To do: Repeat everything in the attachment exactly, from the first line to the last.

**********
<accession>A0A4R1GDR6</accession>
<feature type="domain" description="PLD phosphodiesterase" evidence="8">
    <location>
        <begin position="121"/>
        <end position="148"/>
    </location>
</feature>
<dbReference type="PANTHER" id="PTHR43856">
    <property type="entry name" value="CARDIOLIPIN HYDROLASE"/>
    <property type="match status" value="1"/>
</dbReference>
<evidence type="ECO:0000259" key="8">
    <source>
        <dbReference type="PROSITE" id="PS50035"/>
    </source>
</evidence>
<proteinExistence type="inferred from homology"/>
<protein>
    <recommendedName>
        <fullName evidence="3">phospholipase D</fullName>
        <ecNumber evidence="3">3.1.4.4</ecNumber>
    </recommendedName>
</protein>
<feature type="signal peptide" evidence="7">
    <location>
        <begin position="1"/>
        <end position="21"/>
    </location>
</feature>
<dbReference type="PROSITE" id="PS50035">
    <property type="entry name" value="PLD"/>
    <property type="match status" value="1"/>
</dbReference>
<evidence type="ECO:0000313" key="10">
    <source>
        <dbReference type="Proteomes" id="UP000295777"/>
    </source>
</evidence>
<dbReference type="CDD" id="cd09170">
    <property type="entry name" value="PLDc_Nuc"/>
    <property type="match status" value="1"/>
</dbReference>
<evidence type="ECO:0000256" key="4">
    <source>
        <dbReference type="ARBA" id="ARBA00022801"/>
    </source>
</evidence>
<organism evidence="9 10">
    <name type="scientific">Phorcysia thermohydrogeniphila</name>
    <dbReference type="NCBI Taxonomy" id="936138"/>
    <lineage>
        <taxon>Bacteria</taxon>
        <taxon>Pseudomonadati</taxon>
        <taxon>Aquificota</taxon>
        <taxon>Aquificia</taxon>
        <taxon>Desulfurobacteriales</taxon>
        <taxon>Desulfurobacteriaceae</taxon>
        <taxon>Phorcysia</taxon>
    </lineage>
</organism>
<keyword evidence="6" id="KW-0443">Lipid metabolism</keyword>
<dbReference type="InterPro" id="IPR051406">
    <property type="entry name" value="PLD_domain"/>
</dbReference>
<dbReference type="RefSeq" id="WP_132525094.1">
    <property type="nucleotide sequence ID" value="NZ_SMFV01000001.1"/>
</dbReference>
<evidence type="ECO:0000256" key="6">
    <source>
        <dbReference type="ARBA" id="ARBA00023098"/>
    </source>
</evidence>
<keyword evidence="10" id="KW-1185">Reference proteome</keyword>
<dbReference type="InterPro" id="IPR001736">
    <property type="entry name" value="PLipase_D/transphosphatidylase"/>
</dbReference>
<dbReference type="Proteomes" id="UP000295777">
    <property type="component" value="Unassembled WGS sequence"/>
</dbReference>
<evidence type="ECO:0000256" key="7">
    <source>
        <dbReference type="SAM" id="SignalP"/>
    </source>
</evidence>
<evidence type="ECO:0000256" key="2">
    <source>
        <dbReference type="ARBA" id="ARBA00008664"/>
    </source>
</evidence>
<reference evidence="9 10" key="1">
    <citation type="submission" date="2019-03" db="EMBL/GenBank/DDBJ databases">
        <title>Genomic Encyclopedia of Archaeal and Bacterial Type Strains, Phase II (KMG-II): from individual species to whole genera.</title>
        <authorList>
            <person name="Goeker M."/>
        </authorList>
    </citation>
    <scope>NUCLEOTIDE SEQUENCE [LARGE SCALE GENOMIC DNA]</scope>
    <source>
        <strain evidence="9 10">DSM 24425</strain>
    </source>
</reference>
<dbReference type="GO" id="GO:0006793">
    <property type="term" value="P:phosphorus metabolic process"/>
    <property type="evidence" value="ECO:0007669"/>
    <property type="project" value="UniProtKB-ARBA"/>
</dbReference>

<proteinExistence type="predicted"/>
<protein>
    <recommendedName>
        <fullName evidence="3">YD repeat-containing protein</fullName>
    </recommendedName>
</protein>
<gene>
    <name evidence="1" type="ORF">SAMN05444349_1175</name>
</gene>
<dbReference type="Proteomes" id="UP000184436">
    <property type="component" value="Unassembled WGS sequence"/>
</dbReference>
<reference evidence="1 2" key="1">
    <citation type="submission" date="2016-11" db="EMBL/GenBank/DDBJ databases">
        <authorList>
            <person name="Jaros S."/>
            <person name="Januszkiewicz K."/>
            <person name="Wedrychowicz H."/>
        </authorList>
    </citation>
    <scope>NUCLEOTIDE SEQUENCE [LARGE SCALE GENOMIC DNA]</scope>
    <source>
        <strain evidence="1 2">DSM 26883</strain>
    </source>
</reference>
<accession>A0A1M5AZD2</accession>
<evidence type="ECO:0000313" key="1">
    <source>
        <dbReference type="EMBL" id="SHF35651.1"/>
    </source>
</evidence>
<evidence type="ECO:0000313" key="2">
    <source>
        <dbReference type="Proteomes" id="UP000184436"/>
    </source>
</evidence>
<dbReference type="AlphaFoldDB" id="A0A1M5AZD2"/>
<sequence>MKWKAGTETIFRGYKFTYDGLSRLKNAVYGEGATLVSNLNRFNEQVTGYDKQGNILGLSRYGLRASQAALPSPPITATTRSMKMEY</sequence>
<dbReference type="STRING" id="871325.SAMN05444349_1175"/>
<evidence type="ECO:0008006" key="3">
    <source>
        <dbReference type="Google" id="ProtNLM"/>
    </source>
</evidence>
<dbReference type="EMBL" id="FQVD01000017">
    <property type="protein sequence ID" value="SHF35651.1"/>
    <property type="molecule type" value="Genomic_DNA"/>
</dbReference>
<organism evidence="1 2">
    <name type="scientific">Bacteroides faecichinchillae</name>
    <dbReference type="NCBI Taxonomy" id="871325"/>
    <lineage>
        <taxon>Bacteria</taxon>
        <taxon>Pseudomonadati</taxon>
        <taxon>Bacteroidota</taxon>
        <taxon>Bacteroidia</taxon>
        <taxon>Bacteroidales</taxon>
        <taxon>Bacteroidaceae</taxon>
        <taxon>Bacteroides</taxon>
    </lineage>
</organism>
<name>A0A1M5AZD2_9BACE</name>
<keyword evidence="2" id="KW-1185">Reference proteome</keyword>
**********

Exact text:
<accession>A0A4R1GDR6</accession>
<feature type="domain" description="PLD phosphodiesterase" evidence="8">
    <location>
        <begin position="121"/>
        <end position="148"/>
    </location>
</feature>
<dbReference type="PANTHER" id="PTHR43856">
    <property type="entry name" value="CARDIOLIPIN HYDROLASE"/>
    <property type="match status" value="1"/>
</dbReference>
<evidence type="ECO:0000259" key="8">
    <source>
        <dbReference type="PROSITE" id="PS50035"/>
    </source>
</evidence>
<proteinExistence type="inferred from homology"/>
<protein>
    <recommendedName>
        <fullName evidence="3">phospholipase D</fullName>
        <ecNumber evidence="3">3.1.4.4</ecNumber>
    </recommendedName>
</protein>
<feature type="signal peptide" evidence="7">
    <location>
        <begin position="1"/>
        <end position="21"/>
    </location>
</feature>
<dbReference type="PROSITE" id="PS50035">
    <property type="entry name" value="PLD"/>
    <property type="match status" value="1"/>
</dbReference>
<evidence type="ECO:0000313" key="10">
    <source>
        <dbReference type="Proteomes" id="UP000295777"/>
    </source>
</evidence>
<dbReference type="CDD" id="cd09170">
    <property type="entry name" value="PLDc_Nuc"/>
    <property type="match status" value="1"/>
</dbReference>
<evidence type="ECO:0000256" key="4">
    <source>
        <dbReference type="ARBA" id="ARBA00022801"/>
    </source>
</evidence>
<organism evidence="9 10">
    <name type="scientific">Phorcysia thermohydrogeniphila</name>
    <dbReference type="NCBI Taxonomy" id="936138"/>
    <lineage>
        <taxon>Bacteria</taxon>
        <taxon>Pseudomonadati</taxon>
        <taxon>Aquificota</taxon>
        <taxon>Aquificia</taxon>
        <taxon>Desulfurobacteriales</taxon>
        <taxon>Desulfurobacteriaceae</taxon>
        <taxon>Phorcysia</taxon>
    </lineage>
</organism>
<keyword evidence="6" id="KW-0443">Lipid metabolism</keyword>
<dbReference type="InterPro" id="IPR051406">
    <property type="entry name" value="PLD_domain"/>
</dbReference>
<dbReference type="RefSeq" id="WP_132525094.1">
    <property type="nucleotide sequence ID" value="NZ_SMFV01000001.1"/>
</dbReference>
<evidence type="ECO:0000256" key="6">
    <source>
        <dbReference type="ARBA" id="ARBA00023098"/>
    </source>
</evidence>
<keyword evidence="10" id="KW-1185">Reference proteome</keyword>
<dbReference type="InterPro" id="IPR001736">
    <property type="entry name" value="PLipase_D/transphosphatidylase"/>
</dbReference>
<dbReference type="Proteomes" id="UP000295777">
    <property type="component" value="Unassembled WGS sequence"/>
</dbReference>
<evidence type="ECO:0000256" key="7">
    <source>
        <dbReference type="SAM" id="SignalP"/>
    </source>
</evidence>
<evidence type="ECO:0000256" key="2">
    <source>
        <dbReference type="ARBA" id="ARBA00008664"/>
    </source>
</evidence>
<reference evidence="9 10" key="1">
    <citation type="submission" date="2019-03" db="EMBL/GenBank/DDBJ databases">
        <title>Genomic Encyclopedia of Archaeal and Bacterial Type Strains, Phase II (KMG-II): from individual species to whole genera.</title>
        <authorList>
            <person name="Goeker M."/>
        </authorList>
    </citation>
    <scope>NUCLEOTIDE SEQUENCE [LARGE SCALE GENOMIC DNA]</scope>
    <source>
        <strain evidence="9 10">DSM 24425</strain>
    </source>
</reference>
<dbReference type="GO" id="GO:0006793">
    <property type="term" value="P:phosphorus metabolic process"/>
    <property type="evidence" value="ECO:0007669"/>
    <property type="project" value="UniProtKB-ARBA"/>
</dbReference>

<proteinExistence type="predicted"/>
<protein>
    <recommendedName>
        <fullName evidence="3">YD repeat-containing protein</fullName>
    </recommendedName>
</protein>
<gene>
    <name evidence="1" type="ORF">SAMN05444349_1175</name>
</gene>
<dbReference type="Proteomes" id="UP000184436">
    <property type="component" value="Unassembled WGS sequence"/>
</dbReference>
<reference evidence="1 2" key="1">
    <citation type="submission" date="2016-11" db="EMBL/GenBank/DDBJ databases">
        <authorList>
            <person name="Jaros S."/>
            <person name="Januszkiewicz K."/>
            <person name="Wedrychowicz H."/>
        </authorList>
    </citation>
    <scope>NUCLEOTIDE SEQUENCE [LARGE SCALE GENOMIC DNA]</scope>
    <source>
        <strain evidence="1 2">DSM 26883</strain>
    </source>
</reference>
<accession>A0A1M5AZD2</accession>
<evidence type="ECO:0000313" key="1">
    <source>
        <dbReference type="EMBL" id="SHF35651.1"/>
    </source>
</evidence>
<evidence type="ECO:0000313" key="2">
    <source>
        <dbReference type="Proteomes" id="UP000184436"/>
    </source>
</evidence>
<dbReference type="AlphaFoldDB" id="A0A1M5AZD2"/>
<sequence>MKWKAGTETIFRGYKFTYDGLSRLKNAVYGEGATLVSNLNRFNEQVTGYDKQGNILGLSRYGLRASQAALPSPPITATTRSMKMEY</sequence>
<dbReference type="STRING" id="871325.SAMN05444349_1175"/>
<evidence type="ECO:0008006" key="3">
    <source>
        <dbReference type="Google" id="ProtNLM"/>
    </source>
</evidence>
<dbReference type="EMBL" id="FQVD01000017">
    <property type="protein sequence ID" value="SHF35651.1"/>
    <property type="molecule type" value="Genomic_DNA"/>
</dbReference>
<organism evidence="1 2">
    <name type="scientific">Bacteroides faecichinchillae</name>
    <dbReference type="NCBI Taxonomy" id="871325"/>
    <lineage>
        <taxon>Bacteria</taxon>
        <taxon>Pseudomonadati</taxon>
        <taxon>Bacteroidota</taxon>
        <taxon>Bacteroidia</taxon>
        <taxon>Bacteroidales</taxon>
        <taxon>Bacteroidaceae</taxon>
        <taxon>Bacteroides</taxon>
    </lineage>
</organism>
<name>A0A1M5AZD2_9BACE</name>
<keyword evidence="2" id="KW-1185">Reference proteome</keyword>